- Founded, 1976
- UK sales fall nine per cent, 2003
- Bought by L’Oreal for £625m, 2006
- Sales fall 2.6 per cent, 2010
- Revenue falls 4.8 per cent , 2016
- Natura Cosmeticos purchase The Body Shop for £880m, 2017
To identify exactly why The Body Shop has registered a steady decline in sales, a triple-threat of modern retail challenges are a helpful starting point – the high rental costs of bricks and mortar units, the loss of its unique market position and the rapid rise of online shopping.
A consequence of Roddick’s success in putting a conscience into the heart of retail is how far ethical, natural products have since been brought into the mainstream. Through its most successful era in the 1980s, The Body Shop’s natural message was distinctive. In the last three decades, the ethical demands of consumers have forced supermarkets and other large retailers to respond.
Its strong opposition to animal testing was also a point of difference between The Body Shop and its rivals, but brands have ceased testing on animals since the EU banned the practice in 2013.
It has also struggled to maintain its status as an innovator, with younger rivals managing to deliver cutting-edge trends more consistently. One retail analyst told the BBC in February 2017 that The Body Shop was now known “most as a shop for gifting and low-value items, such as its body butters and body lotions”.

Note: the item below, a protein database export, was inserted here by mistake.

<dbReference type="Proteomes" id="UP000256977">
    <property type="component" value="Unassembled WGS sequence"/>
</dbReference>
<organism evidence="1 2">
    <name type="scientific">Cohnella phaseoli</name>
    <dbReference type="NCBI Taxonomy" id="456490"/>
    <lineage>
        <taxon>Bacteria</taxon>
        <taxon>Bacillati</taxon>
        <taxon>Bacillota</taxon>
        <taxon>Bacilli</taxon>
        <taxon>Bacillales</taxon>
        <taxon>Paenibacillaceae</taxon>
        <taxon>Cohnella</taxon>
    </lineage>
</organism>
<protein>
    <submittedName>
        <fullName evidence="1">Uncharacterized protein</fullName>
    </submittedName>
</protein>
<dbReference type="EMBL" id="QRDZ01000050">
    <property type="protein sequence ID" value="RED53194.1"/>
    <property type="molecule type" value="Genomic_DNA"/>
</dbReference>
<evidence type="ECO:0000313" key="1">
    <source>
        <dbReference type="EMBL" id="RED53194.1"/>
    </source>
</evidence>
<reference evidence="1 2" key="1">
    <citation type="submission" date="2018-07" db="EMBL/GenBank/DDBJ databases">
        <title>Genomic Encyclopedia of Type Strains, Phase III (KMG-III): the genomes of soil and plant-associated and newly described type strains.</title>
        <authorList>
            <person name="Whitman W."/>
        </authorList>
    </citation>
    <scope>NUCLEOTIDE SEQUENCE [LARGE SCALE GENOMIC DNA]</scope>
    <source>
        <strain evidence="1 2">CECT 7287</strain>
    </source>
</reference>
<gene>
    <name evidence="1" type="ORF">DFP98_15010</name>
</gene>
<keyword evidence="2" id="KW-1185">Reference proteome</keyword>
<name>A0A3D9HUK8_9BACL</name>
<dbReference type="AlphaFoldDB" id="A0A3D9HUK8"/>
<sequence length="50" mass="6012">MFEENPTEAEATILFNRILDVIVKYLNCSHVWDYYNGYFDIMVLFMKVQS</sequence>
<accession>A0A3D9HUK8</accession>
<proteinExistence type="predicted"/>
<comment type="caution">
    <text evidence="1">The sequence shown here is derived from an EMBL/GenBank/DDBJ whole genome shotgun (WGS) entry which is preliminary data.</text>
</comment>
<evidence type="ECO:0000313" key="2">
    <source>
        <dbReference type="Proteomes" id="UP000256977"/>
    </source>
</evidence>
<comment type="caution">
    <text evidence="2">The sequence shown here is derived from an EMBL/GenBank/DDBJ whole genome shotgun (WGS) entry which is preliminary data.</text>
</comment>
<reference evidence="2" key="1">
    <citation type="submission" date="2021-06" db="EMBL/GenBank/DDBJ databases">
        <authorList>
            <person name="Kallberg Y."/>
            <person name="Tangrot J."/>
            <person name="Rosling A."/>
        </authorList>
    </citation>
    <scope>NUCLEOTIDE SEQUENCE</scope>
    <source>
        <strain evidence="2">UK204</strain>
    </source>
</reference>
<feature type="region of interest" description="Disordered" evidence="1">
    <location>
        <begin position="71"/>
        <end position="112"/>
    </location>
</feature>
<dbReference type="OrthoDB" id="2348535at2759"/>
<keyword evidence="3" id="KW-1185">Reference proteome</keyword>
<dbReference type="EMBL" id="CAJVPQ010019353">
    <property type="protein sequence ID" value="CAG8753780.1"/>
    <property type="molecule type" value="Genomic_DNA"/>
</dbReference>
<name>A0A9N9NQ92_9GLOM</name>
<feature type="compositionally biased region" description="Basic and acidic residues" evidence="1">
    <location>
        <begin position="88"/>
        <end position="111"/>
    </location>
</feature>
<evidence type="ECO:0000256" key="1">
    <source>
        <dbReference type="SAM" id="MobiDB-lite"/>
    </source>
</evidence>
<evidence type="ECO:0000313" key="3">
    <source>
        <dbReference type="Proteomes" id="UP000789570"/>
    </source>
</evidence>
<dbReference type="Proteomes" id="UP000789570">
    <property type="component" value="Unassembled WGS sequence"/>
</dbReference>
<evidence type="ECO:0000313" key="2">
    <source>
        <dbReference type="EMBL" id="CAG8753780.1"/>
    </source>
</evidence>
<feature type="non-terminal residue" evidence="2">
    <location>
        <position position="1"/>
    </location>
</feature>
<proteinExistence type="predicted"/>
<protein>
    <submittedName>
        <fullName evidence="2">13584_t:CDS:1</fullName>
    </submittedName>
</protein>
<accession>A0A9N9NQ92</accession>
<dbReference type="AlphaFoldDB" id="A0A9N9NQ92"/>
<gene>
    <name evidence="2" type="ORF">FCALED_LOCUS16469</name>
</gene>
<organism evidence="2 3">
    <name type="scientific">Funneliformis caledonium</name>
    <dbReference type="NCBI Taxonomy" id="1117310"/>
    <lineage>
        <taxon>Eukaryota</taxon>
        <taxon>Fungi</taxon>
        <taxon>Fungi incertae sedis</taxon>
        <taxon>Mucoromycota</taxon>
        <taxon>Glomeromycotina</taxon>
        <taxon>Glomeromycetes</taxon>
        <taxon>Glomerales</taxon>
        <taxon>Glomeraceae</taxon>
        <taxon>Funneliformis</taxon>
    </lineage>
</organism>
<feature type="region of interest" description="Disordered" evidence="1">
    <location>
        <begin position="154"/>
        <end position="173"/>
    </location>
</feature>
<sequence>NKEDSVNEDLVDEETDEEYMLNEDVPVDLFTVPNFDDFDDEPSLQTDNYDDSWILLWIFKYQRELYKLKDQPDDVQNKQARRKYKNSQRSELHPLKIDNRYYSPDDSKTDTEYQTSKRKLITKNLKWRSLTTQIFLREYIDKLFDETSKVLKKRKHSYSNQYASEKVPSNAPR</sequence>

The Body Shop’s slow response to shifting consumer expectations is also reflected in its failure to establish a competitive online presence. The rise of ecommerce has diversified the shopping experience significantly and younger shoppers in particular have been proven to demonstrate loyalty to the customer experience over brand names. By keeping The Body Shop products exclusively in its own store, the brand has continued to forfeit a potentially strong revenue stream while loosening its grip on younger shoppers.
The struggle in capturing younger consumers has been exploited by newer brands such as Lush, which have been able to repackage familiar messages for the next generation. Lush’s own website even manages to pin down part of The Body Shop’s decline. Sustainable practices, it claims, “should not be regarded as ‘ethical’, but as normal business-as-usual”.
Roddick’s personal successes as an influential business leader are in the high street visibility of fair trade practices and the proof entrepreneurs can be role models for both ethics and enterprise.
In 2003, Littlehampton Community School was granted specialist Business and Enterprise status, with Roddick contributing significant donations. The Roddick Enterprise Centre was built by in tribute to the local entrepreneur, who kept close ties with the school. Headteacher Jayne Wilson praised Roddick’s contribution and praised her legacy of “passion, aspiration and motivation”.
Upon her death in 2007, former prime minister Gordon Brown led tributes to Roddick’s achievements. “As one of this country’s most successful businesswomen she was an inspiration to women throughout the country striving to set up and grow their own companies.”
However, Roddick’s legacy also lies in the growing success of The Body Shop’s market competitors. Under the company’s new Brazilian ownership, the fight is on to re-assert its progressive leadership in a retail environment that has changed dramatically since she brought The Body Shop to Brighton in 1976.